2. Manipulation Through Selection Bias: When learners are presented with information to read in regards to an issue, is there an equitable balance of information supporting both sides of the issue or is it skewed towards one side only? If it is skewed to only one side only then it becomes quite apparent that an attempt is being made to uncritically accept one point of view on an issue BUT this may not be apparent to the learner unless he or she has had guided  opportunities to identify it for what it is. This type of manipulation through selection bias can even give the appearance of being legitimate by presenting and exaggerating the claims of information on the opposing side to make this point of view seem absurd when compared to the manipulator's point of view.
  3. Lying With Statistics: Statistics when presented in a powerful way can cause the learner to have an emotional response which leads to action. However, statistics can also be used to lie to the learner. Very often statistics are used to imply cause and effect relationships when in reality the relationship is correlational in nature. As a simple example, if you see a dramatic ad on television that shows someone in a white lab coat and a stethoscope around his or her neck  telling you: "9 out of 10 doctors choose Anacin for fast pain relief!" A learner might be convinced that this medication must be the best since 9 out 10 doctors choose it. There is much that is left up to the learner to assume that may not be a valid assumption at all about this ad.


 Social Engineering and E-Learning

When it comes to E-Learning, we are faced with a much higher potential for social engineering to be used to manipulate what people should learn and think. The problems that arise are largely due to the nature of the Internet and the World Wide Web. The Internet has some of these characteristics:
  • The Internet is open to anyone who has a computer and access to an online service. This means that regardless of whether a person has expertise in a particular field or not, if they feel strongly enough about an issue, they can publish what may look like compelling and knowledgeable arguments in support of one side when in fact there is no valid foundation for what they are saying. They can use multimedia to make what they publish look official and flashy but the whole thing could be a mirage of falsehoods causing people to make decisions that are premature or faulty.
  • Due to the fact of the global reach of the Internet and the fact that every day millions of people are on the web, something can be published, then tweeted, re-tweeted and shared on Facebook that could be a serious collection of misinformation. What you have is the "telephone game" except on a global scale.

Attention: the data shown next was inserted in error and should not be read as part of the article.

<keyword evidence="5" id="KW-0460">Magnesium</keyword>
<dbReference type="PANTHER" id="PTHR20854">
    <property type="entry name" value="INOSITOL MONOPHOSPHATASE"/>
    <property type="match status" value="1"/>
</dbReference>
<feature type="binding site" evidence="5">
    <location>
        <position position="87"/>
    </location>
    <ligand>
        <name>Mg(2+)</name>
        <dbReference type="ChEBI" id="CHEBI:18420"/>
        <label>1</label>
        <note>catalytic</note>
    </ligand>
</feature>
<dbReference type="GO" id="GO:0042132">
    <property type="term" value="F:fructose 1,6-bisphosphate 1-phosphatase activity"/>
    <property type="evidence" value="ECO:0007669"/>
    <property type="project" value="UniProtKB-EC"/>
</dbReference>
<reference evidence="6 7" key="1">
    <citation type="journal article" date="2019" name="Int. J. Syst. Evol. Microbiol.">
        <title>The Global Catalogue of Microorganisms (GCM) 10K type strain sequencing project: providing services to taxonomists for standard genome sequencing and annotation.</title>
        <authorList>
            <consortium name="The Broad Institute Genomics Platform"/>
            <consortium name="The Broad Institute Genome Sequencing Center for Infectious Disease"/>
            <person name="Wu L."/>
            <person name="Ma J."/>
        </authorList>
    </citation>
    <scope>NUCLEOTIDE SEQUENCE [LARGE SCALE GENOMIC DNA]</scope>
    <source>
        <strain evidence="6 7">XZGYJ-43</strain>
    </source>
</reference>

• If we use E-Learning, then because of this environment, there is a repertoire  of new skillsets that learners must be mentored on that revolve around how we learn how to learn in an online environment. Critical thinking skills take on a whole new priority when working in an online environment where bodily "tells" indicating an attempt to manipulate are not visible except perhaps in Skype or Google Hangout sessions. Even then, such tells could be explained away as transmission anomalies. 

Most educators would say that we address this type of manipulation with our classes BUT the question that needs to be asked is:

"Are you as an educator aware of your own biases and how they can be implied to learners in the way that you present ideas and in instruction? Do you separate your personal biases out of what you teach and proceed in an objective and equitable manner?"

For example, if you are for freely available abortion, are you able to with integrity in place to objectively select strong argumentation for both sides and mentor students on how to objectively using critical thinking tools, evaluate and draw conclusions for both sides of the issue?

 E-Learning is becoming a center stage means for life long learning but it is not without its pitfalls. Most of the pitfalls are more about human nature than the technology that is used. Educators and trainers in the learning culture of business organizations need to take the time to educate learners how to learn in a new environment such as the online world. It is one of  the "basics" that needs to be a priority if we want to have learning that enriches the quality of life for all people.